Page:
Sai Baba of Shirdi, also known as Shirdi Sai Baba, was an Indian spiritual master who is regarded by his devotees as a saint and a fakir. He is revered by both his Hindu and Muslim devotees, during as well as after his lifetime.
Baba reportedly arrived at the village Shirdi, Maharashtra, when he was about sixteen years old. Although there is no agreement among biographers about the date of this event, it is generally accepted that Baba stayed in Shirdi for three years, disappeared for a year and returned permanently around 1858, just after the Indian Rebellion of 1857. This posits a possible birth year of 1838. He led an ascetic life, sitting motionless under a neem tree and meditating while sitting in an asana.
Sai Baba also condemned distinction based on religion or caste. It remains unclear if he was a Muslim or a Hindu. This, however, was of no consequence to Sai Baba. His teachings combined elements of Hinduism and Islam.
One of his well-known epigrams, Allah Malik (God is King) and Sabka Malik Ek (Everyone’s Master is One), is associated with both Hinduism and Islam.
The word Sai refers to a religious mendicant but can also mean God. Thus Sai Baba denotes holy father, saintly father or (venerable) poor old man.
The Shirdi Sai Baba movement began in the 19th century, while he was living in Shirdi. A local Khandoba priest, Mhalsapati Nagre, is believed to have been his first devotee.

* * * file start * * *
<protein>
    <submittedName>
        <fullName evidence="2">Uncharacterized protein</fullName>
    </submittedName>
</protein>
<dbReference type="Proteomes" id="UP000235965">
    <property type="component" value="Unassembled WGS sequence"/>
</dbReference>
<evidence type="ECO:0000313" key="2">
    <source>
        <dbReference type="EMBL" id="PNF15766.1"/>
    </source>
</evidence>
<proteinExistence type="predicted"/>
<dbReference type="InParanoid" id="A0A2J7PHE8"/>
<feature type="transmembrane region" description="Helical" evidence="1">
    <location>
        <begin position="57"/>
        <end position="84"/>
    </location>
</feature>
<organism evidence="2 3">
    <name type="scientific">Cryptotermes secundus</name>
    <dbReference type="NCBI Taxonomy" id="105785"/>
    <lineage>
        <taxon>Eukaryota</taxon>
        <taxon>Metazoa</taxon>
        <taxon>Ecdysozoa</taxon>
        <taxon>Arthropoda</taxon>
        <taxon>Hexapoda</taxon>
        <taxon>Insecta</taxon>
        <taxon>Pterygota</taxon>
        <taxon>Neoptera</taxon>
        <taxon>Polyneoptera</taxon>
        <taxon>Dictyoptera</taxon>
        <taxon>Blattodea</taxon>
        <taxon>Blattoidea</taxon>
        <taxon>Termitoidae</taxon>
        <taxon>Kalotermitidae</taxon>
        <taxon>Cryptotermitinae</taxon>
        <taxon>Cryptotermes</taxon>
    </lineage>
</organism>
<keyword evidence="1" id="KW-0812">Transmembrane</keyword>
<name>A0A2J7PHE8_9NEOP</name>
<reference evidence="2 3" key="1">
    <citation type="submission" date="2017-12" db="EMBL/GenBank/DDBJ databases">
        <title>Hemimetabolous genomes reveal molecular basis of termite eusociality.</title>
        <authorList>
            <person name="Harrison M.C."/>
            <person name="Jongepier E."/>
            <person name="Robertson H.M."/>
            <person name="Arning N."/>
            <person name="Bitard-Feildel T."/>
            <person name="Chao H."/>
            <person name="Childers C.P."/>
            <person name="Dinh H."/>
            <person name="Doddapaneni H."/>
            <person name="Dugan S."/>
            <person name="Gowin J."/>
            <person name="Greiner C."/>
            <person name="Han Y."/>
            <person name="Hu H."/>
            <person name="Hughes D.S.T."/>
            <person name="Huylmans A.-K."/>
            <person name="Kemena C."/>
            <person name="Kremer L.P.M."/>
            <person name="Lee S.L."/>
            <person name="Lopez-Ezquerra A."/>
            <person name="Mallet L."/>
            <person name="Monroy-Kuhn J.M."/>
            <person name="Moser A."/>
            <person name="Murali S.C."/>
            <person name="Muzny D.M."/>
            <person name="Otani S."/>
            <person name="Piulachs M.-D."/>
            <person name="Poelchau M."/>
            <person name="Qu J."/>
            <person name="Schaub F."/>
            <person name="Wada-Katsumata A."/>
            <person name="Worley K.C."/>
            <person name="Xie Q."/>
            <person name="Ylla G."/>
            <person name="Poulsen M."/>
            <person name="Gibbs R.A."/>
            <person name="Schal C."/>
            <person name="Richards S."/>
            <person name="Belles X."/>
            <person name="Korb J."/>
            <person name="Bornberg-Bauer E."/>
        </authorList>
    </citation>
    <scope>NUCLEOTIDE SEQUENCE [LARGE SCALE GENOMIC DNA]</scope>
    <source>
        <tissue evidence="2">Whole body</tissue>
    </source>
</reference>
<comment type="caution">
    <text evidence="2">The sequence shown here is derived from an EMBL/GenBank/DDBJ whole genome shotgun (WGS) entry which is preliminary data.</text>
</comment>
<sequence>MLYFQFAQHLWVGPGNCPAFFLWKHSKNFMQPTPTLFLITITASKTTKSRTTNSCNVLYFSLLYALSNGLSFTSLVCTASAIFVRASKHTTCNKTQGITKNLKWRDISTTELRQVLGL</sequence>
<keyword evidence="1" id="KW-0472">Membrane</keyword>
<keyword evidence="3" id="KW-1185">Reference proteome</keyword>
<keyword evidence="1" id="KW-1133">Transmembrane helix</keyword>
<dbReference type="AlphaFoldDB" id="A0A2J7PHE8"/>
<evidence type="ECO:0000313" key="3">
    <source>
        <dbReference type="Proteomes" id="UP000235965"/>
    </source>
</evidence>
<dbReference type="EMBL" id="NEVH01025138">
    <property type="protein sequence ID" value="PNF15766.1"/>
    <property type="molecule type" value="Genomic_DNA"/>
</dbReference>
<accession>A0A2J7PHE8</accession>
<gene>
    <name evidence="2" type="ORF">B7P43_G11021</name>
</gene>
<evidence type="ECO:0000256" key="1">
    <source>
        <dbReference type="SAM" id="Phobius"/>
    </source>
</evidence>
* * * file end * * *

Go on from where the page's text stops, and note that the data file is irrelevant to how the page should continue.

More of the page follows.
He advised his devotees and followers to lead a moral life, help others, love every living being without any discrimination, and develop two important features of character: faith (Shraddha) and patience (Saburi). He criticised atheism.
In August 1918, Shirdi Sai Baba told some of his devotees that he would soon be “leaving his mortal body” (dying).
Towards the end of September, he had high fever and stopped eating.As his condition deteriorated, he asked his disciples to recite holy texts to him and continued to meet visitors. On 15 October 1918, he breathed his last.
Because of Sai Baba, Shirdi has become a place of importance and is counted among the major Hindu places of pilgrimage.
Today, the Sai Baba Temple in Shirdi is visited by an average of 25,000 pilgrims a day and during religious festivals, this number can reach up to 100,000. Temple is managed by the Shri Sai Baba Sansthan Trust.